Domi was young during the time of Napoleon.  Her mother had died in childbirth along with Domi’s younger sibling.  After her mother died, her grandmother moved into the house to oversee things and help care for Domi.  However, Domi’s father had protested some of Napoleon’s policies of conquest, and it led to his downfall.  One day, Domi discovered her father’s valet,Maurice, murdered in her father’s bedroom. She had thought that her father was there the night before, having returned from being away for a time, but he was nowhere to be found.  A short time later, her father was charged with conspiring against Napoleon and executed. Domi knows that her father was innocent of the charges, and she suspects that Maurice was killed because he knew something important, but she needs Nina’s help to find the missing pieces.  Domi knows that Mrs. Staynes is working on a book about her father’s life, and she doesn’t want the false accusations against him to be printed.

I thought that the book started out a little slowly.  It takes quite a while before Nina discovers that the boy’s name is Gil or learns anything about him, and it’s about halfway through the book before Nina learns that Domi is a ghost, although there are hints before it.  I knew that Domi was from the past, although I thought at first that she might be a time traveler of some kind.  Even after Nina learns that Domi is a ghost, it takes a while before Domi tells Nina her full story and what she really needs her to do.  The first part of the book dragged a little for me, and I was a little confused at first about why Odile’s diary was so important, but it turns out to contain the vital clues that Domi needs.  Domi’s father was with the Chrysostome family at the time that he supposedly murdered his valet and was conspiring against Napoleon. There is a piece of physical evidence that proves it, and finding it convinces Mrs. Staynes to change her book. 

One of Nina’s strengths is her power of imagination, and she helps Mrs. Staynes not only to see the truth about Domi’s father but to see him as a living, breathing person.  Before, Mrs. Staynes’ book was mostly facts with little sense of the feelings of the living people behind it, but Nina’s discoveries and imagination help breathe life into the work.  At the end of the book, the past remains unchanged (Domi’s life and that of her father are what they were before), but having the truth known gives Domi peace. Nina also makes peace with her new life in San Francisco, having discovered new opportunities and friends there as well as a nicer apartment for her family to live in.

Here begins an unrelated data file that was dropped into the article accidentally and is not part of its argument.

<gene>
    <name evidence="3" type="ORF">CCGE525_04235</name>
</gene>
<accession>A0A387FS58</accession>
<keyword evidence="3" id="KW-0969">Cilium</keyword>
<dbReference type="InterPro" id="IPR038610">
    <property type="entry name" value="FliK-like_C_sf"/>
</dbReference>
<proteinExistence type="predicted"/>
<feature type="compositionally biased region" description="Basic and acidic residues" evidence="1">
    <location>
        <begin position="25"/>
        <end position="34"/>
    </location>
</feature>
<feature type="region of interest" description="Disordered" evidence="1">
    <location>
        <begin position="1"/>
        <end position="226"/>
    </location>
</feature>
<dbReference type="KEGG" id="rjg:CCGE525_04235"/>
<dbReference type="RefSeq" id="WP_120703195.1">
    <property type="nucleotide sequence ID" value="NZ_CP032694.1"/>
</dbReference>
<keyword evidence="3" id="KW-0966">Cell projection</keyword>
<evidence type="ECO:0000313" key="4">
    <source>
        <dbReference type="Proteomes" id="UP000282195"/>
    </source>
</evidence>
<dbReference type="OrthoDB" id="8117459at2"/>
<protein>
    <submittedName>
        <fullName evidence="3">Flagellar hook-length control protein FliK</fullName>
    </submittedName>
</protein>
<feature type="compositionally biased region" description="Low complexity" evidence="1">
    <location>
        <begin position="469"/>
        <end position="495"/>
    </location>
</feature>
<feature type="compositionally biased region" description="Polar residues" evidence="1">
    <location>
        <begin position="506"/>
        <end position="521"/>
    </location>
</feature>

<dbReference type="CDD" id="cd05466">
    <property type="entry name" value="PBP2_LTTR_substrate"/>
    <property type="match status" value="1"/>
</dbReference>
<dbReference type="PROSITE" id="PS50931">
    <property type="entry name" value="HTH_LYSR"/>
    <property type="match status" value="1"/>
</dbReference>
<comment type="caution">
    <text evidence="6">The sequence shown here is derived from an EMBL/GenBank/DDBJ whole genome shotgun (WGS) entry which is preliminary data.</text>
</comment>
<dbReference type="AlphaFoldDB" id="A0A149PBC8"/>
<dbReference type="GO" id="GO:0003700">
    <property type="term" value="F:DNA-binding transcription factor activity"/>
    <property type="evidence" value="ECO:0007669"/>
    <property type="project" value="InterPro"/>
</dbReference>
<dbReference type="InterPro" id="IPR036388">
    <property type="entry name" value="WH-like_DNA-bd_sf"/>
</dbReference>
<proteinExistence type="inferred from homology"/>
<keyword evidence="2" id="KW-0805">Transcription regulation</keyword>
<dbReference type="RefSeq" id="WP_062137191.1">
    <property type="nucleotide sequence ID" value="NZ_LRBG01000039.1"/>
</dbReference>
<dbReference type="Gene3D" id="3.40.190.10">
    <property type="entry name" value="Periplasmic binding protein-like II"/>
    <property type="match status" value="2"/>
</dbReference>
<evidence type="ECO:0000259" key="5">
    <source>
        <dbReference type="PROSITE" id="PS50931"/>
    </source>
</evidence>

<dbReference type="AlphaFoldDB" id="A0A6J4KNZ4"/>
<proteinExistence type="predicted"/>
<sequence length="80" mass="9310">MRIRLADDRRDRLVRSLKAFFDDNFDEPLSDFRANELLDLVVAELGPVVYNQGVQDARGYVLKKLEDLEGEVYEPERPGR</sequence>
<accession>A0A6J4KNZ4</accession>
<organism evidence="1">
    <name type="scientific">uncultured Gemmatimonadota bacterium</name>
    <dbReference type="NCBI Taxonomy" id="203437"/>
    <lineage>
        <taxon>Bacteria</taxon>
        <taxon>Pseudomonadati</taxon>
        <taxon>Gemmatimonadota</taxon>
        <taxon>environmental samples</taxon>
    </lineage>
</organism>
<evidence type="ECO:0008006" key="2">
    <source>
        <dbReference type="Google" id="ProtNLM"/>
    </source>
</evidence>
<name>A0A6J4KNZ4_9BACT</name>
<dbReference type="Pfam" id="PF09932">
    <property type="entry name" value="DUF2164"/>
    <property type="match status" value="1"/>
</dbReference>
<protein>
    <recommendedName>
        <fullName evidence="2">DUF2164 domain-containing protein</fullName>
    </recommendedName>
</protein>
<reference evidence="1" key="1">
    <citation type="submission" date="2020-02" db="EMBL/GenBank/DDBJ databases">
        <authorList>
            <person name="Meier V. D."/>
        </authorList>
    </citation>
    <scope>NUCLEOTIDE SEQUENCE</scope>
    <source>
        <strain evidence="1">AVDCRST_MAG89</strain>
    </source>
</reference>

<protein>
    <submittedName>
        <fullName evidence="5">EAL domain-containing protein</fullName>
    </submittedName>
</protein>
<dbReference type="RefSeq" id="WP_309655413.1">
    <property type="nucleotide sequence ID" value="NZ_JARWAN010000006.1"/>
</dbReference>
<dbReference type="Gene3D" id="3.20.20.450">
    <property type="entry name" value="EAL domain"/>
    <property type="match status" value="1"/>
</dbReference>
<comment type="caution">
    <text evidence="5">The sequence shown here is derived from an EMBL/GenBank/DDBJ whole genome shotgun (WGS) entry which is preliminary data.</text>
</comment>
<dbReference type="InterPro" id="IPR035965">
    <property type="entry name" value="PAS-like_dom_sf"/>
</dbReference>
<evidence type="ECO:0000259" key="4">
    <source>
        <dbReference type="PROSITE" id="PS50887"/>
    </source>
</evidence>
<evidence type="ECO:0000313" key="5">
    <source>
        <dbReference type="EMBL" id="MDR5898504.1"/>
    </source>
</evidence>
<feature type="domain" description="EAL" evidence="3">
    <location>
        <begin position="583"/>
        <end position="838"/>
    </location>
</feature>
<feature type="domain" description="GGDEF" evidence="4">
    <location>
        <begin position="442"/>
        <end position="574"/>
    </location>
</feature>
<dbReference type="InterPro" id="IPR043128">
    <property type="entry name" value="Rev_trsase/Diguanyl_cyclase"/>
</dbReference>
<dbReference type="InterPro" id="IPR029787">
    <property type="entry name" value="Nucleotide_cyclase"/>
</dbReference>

This book is currently available online through Internet Archive.

Fog Magic

Fog Magic by Julia L. Sauer, 1943.

Greta loves fog and always has, although other people can’t understand it.  When she is ten years old, she begins to get the sense that there is something in the fog that she should find.  One day, when she goes looking for a lost cow from her family’s farm, she sees a house in the fog that isn’t there when the fog is gone.  Apparently, there used to be a house on that site, but it’s gone now.  Except when there’s fog.

From then on, Greta loves to walk in the fog.  When she does, she meets people from the past.  One day, she meets a woman named Laura Morrill, who recognizes her as being from the Addington family and says that her name must be Greta.  According to Laura, there’s always a Greta in every generation of Addingtons and that there’s always a child in every generation who has a great love of fog.  Greta’s ability to use the fog to travel back in time and see her town as it once was is apparently inherited.

Greta makes friends with Retha Morill, Laura’s daughter.  However, when Mrs. Morrill gives her a piece of pie to take home, it disappears, making Greta realize that she can’t bring things from the past to the present.  Retha’s parents seem to realize it, too.  When Retha offers her a little silver egg cup to take home, Mrs. Morrill suggests that perhaps it would be better for Greta to leave it at their house and use it when she comes.  Greta also has the feeling that, when the fog starts to lift, she needs to go home, and Mrs. Morrill agrees.

On another day, Greta and Retha spot an older girl in the woods.  Retha seems to know who she is and calls out to her, but she runs from them.  They try to catch up to her, but she gets away, and Retha is upset.  It turns out that the girl is named Ann, and she was falsely accused of theft.  When it was discovered that she hadn’t stolen anything, the townspeople had tried to find her, but she’s been hiding from them ever since, too afraid to come back.  At first, people had thought that maybe she had gone to another town to find work, but now that they know that she’s been living alone in the woods, they’re worried about her.  The story also upsets Greta because she has heard a local ghost story about a girl who haunts the woods after being falsely accused, and Greta takes that to mean that Ann will die.  The Morrills assure her that they will look out for Ann.

Greta is tempted to talk to Retha about her mysterious time traveling in the fog, but Retha stops her from talking about it.  Retha says that even her mother doesn’t want to talk about where Greta goes while she’s not with them, only saying that both men who go to sea and the women who wait for them on shore “have to learn to be content and at peace shut in by their horizon.”  To Greta, that means that she should be content with wherever she is while she’s there and with the fog that allows her to see her friends in the past.